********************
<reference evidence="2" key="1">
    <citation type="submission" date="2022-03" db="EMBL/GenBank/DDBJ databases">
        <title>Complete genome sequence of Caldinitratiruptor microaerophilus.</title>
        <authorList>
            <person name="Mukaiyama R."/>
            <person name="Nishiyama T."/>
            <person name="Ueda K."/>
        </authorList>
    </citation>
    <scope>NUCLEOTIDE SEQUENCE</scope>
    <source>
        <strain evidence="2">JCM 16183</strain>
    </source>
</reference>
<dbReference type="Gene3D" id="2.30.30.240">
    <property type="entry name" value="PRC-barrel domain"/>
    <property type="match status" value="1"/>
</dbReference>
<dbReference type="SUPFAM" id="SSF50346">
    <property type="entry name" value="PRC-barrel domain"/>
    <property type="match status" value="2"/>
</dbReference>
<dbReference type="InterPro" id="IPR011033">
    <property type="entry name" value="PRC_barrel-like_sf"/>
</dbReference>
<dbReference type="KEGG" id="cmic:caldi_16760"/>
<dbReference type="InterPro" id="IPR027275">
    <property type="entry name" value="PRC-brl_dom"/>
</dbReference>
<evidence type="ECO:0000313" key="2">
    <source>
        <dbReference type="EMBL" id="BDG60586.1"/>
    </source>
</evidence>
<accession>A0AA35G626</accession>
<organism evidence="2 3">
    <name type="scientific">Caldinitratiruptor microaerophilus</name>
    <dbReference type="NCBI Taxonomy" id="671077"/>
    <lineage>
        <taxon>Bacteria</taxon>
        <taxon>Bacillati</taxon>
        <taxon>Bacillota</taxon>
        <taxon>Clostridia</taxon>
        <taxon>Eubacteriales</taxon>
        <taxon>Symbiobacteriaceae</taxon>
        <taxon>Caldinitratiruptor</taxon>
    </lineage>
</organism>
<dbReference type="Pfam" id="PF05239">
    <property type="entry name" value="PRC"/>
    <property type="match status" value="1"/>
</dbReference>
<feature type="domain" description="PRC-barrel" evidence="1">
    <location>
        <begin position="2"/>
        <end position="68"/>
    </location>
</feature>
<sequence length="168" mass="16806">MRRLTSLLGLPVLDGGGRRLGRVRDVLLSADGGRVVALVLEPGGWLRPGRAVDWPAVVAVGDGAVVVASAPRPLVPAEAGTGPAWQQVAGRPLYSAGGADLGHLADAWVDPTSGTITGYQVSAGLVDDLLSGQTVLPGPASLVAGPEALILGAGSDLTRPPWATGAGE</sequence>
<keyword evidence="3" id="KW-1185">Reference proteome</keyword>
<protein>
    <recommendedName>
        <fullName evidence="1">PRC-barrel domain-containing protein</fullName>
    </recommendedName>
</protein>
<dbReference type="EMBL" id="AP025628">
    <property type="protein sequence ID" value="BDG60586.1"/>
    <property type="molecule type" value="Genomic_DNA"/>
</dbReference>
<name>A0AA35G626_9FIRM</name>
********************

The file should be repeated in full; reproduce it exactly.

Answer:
<reference evidence="2" key="1">
    <citation type="submission" date="2022-03" db="EMBL/GenBank/DDBJ databases">
        <title>Complete genome sequence of Caldinitratiruptor microaerophilus.</title>
        <authorList>
            <person name="Mukaiyama R."/>
            <person name="Nishiyama T."/>
            <person name="Ueda K."/>
        </authorList>
    </citation>
    <scope>NUCLEOTIDE SEQUENCE</scope>
    <source>
        <strain evidence="2">JCM 16183</strain>
    </source>
</reference>
<dbReference type="Gene3D" id="2.30.30.240">
    <property type="entry name" value="PRC-barrel domain"/>
    <property type="match status" value="1"/>
</dbReference>
<dbReference type="SUPFAM" id="SSF50346">
    <property type="entry name" value="PRC-barrel domain"/>
    <property type="match status" value="2"/>
</dbReference>
<dbReference type="InterPro" id="IPR011033">
    <property type="entry name" value="PRC_barrel-like_sf"/>
</dbReference>
<dbReference type="KEGG" id="cmic:caldi_16760"/>
<dbReference type="InterPro" id="IPR027275">
    <property type="entry name" value="PRC-brl_dom"/>
</dbReference>
<evidence type="ECO:0000313" key="2">
    <source>
        <dbReference type="EMBL" id="BDG60586.1"/>
    </source>
</evidence>
<accession>A0AA35G626</accession>
<organism evidence="2 3">
    <name type="scientific">Caldinitratiruptor microaerophilus</name>
    <dbReference type="NCBI Taxonomy" id="671077"/>
    <lineage>
        <taxon>Bacteria</taxon>
        <taxon>Bacillati</taxon>
        <taxon>Bacillota</taxon>
        <taxon>Clostridia</taxon>
        <taxon>Eubacteriales</taxon>
        <taxon>Symbiobacteriaceae</taxon>
        <taxon>Caldinitratiruptor</taxon>
    </lineage>
</organism>
<dbReference type="Pfam" id="PF05239">
    <property type="entry name" value="PRC"/>
    <property type="match status" value="1"/>
</dbReference>
<feature type="domain" description="PRC-barrel" evidence="1">
    <location>
        <begin position="2"/>
        <end position="68"/>
    </location>
</feature>
<sequence length="168" mass="16806">MRRLTSLLGLPVLDGGGRRLGRVRDVLLSADGGRVVALVLEPGGWLRPGRAVDWPAVVAVGDGAVVVASAPRPLVPAEAGTGPAWQQVAGRPLYSAGGADLGHLADAWVDPTSGTITGYQVSAGLVDDLLSGQTVLPGPASLVAGPEALILGAGSDLTRPPWATGAGE</sequence>
<keyword evidence="3" id="KW-1185">Reference proteome</keyword>
<protein>
    <recommendedName>
        <fullName evidence="1">PRC-barrel domain-containing protein</fullName>
    </recommendedName>
</protein>
<dbReference type="EMBL" id="AP025628">
    <property type="protein sequence ID" value="BDG60586.1"/>
    <property type="molecule type" value="Genomic_DNA"/>
</dbReference>
<name>A0AA35G626_9FIRM</name>